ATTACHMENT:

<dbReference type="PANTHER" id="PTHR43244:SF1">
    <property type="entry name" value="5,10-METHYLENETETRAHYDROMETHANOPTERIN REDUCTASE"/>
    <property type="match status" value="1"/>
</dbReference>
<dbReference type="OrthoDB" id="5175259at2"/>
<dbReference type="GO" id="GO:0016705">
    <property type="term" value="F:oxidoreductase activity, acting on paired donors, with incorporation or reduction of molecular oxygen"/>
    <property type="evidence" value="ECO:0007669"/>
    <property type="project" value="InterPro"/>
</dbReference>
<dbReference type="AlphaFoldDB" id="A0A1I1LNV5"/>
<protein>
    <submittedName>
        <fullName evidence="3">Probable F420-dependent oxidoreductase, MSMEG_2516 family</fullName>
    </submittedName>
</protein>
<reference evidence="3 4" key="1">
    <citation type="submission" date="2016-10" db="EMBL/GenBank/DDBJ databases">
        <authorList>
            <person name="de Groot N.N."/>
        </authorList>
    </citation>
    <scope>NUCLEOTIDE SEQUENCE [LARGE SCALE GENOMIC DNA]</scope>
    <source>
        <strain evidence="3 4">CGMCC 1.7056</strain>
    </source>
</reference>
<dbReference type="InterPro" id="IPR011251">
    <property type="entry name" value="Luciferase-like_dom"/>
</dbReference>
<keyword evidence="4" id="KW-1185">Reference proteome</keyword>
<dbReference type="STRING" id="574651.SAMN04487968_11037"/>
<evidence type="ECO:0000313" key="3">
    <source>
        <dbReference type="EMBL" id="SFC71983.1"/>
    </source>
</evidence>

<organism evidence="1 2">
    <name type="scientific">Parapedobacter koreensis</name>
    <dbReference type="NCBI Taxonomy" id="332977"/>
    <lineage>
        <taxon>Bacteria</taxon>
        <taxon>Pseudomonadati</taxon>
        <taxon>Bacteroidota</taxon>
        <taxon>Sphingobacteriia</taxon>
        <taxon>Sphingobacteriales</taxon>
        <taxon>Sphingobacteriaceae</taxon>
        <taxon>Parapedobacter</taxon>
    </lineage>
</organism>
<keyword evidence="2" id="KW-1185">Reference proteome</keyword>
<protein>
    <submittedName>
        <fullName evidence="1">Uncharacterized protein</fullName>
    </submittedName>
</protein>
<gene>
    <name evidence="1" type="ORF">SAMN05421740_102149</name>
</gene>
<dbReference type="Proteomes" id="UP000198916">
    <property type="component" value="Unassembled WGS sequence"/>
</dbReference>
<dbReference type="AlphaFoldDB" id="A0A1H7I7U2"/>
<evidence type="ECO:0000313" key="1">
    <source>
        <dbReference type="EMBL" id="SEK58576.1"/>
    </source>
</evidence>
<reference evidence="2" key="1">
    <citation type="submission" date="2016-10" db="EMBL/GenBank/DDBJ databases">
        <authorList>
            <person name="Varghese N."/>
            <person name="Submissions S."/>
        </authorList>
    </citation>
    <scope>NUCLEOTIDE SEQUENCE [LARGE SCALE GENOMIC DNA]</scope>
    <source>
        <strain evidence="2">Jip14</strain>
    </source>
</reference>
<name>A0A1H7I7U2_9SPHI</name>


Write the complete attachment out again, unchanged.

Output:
<dbReference type="PANTHER" id="PTHR43244:SF1">
    <property type="entry name" value="5,10-METHYLENETETRAHYDROMETHANOPTERIN REDUCTASE"/>
    <property type="match status" value="1"/>
</dbReference>
<dbReference type="OrthoDB" id="5175259at2"/>
<dbReference type="GO" id="GO:0016705">
    <property type="term" value="F:oxidoreductase activity, acting on paired donors, with incorporation or reduction of molecular oxygen"/>
    <property type="evidence" value="ECO:0007669"/>
    <property type="project" value="InterPro"/>
</dbReference>
<dbReference type="AlphaFoldDB" id="A0A1I1LNV5"/>
<protein>
    <submittedName>
        <fullName evidence="3">Probable F420-dependent oxidoreductase, MSMEG_2516 family</fullName>
    </submittedName>
</protein>
<reference evidence="3 4" key="1">
    <citation type="submission" date="2016-10" db="EMBL/GenBank/DDBJ databases">
        <authorList>
            <person name="de Groot N.N."/>
        </authorList>
    </citation>
    <scope>NUCLEOTIDE SEQUENCE [LARGE SCALE GENOMIC DNA]</scope>
    <source>
        <strain evidence="3 4">CGMCC 1.7056</strain>
    </source>
</reference>
<dbReference type="InterPro" id="IPR011251">
    <property type="entry name" value="Luciferase-like_dom"/>
</dbReference>
<keyword evidence="4" id="KW-1185">Reference proteome</keyword>
<dbReference type="STRING" id="574651.SAMN04487968_11037"/>
<evidence type="ECO:0000313" key="3">
    <source>
        <dbReference type="EMBL" id="SFC71983.1"/>
    </source>
</evidence>

<organism evidence="1 2">
    <name type="scientific">Parapedobacter koreensis</name>
    <dbReference type="NCBI Taxonomy" id="332977"/>
    <lineage>
        <taxon>Bacteria</taxon>
        <taxon>Pseudomonadati</taxon>
        <taxon>Bacteroidota</taxon>
        <taxon>Sphingobacteriia</taxon>
        <taxon>Sphingobacteriales</taxon>
        <taxon>Sphingobacteriaceae</taxon>
        <taxon>Parapedobacter</taxon>
    </lineage>
</organism>
<keyword evidence="2" id="KW-1185">Reference proteome</keyword>
<protein>
    <submittedName>
        <fullName evidence="1">Uncharacterized protein</fullName>
    </submittedName>
</protein>
<gene>
    <name evidence="1" type="ORF">SAMN05421740_102149</name>
</gene>
<dbReference type="Proteomes" id="UP000198916">
    <property type="component" value="Unassembled WGS sequence"/>
</dbReference>
<dbReference type="AlphaFoldDB" id="A0A1H7I7U2"/>
<evidence type="ECO:0000313" key="1">
    <source>
        <dbReference type="EMBL" id="SEK58576.1"/>
    </source>
</evidence>
<reference evidence="2" key="1">
    <citation type="submission" date="2016-10" db="EMBL/GenBank/DDBJ databases">
        <authorList>
            <person name="Varghese N."/>
            <person name="Submissions S."/>
        </authorList>
    </citation>
    <scope>NUCLEOTIDE SEQUENCE [LARGE SCALE GENOMIC DNA]</scope>
    <source>
        <strain evidence="2">Jip14</strain>
    </source>
</reference>
<name>A0A1H7I7U2_9SPHI</name>